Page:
Consumer prices rose a modest 0.1% in January as falling energy prices helped offset other price gains, the Labor Department said Wednesday. But the core rate, which excludes volatile food and energy costs, rose 0.2%. A strong 1.1% decline in energy prices in Jan., on the back of Dec. 1.3% drop in energy costs, kept inflation fears checked last month, the report showed. Falling gasoline prices also drove down transportation costs during Jan. However, gains in medical care, clothing and food costs contributed to the slim increase in inflation. Consumer price inflation was unchanged in December.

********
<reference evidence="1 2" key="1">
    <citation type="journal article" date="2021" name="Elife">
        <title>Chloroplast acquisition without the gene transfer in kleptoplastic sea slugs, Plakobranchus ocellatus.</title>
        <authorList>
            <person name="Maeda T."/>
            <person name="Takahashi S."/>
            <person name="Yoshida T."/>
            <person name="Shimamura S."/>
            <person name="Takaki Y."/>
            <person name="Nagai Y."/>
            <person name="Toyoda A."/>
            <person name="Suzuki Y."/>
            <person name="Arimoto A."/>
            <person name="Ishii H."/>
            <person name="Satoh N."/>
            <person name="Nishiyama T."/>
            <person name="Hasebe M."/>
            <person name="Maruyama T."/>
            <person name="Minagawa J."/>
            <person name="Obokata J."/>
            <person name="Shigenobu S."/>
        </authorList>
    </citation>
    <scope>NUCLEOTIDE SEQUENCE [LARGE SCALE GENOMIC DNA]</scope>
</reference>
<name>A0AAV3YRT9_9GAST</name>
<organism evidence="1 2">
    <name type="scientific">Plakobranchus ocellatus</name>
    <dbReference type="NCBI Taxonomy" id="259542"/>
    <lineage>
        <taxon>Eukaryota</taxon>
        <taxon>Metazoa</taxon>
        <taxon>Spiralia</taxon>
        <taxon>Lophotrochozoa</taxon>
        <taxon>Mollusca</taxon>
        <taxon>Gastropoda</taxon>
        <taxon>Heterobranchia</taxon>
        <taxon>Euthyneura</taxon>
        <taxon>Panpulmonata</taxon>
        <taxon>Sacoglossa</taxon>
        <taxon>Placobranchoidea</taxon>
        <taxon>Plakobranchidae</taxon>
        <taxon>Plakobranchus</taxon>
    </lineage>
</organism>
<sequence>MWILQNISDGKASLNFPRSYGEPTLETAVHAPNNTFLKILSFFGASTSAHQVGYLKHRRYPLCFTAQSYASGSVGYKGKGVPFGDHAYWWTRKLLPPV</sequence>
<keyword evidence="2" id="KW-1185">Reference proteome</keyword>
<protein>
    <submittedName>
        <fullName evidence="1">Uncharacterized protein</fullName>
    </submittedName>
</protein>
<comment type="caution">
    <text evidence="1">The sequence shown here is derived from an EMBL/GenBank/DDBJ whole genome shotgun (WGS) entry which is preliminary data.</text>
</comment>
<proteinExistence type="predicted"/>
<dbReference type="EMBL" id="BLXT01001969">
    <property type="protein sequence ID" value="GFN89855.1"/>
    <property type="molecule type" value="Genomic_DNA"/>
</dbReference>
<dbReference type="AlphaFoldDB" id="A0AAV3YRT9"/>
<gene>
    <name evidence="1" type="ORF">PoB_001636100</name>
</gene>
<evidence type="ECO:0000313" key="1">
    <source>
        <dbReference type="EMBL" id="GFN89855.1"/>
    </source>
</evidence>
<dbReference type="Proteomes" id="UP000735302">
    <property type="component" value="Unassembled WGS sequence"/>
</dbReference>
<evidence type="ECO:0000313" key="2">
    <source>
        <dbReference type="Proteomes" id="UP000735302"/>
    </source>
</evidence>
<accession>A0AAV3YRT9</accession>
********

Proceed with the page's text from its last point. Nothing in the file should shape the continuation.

Federal Reserve Chairman Alan Greenspan said during testimony to Congress last Wednesday that inflation has largely been kept in check and that core inflation "has remained low." The latest inflation numbers are likely to soothe investors' nerves ahead of the release later Wednesday of the minutes from the last Fed interest rate meeting in early Feb. Wall Street will pour over the minutes, partly to seek-out any comments on inflation. Several Fed members had previously voiced concern about inflationary pressures at a prior meeting in mid-December.
Copyright Agence France-Presse 2005.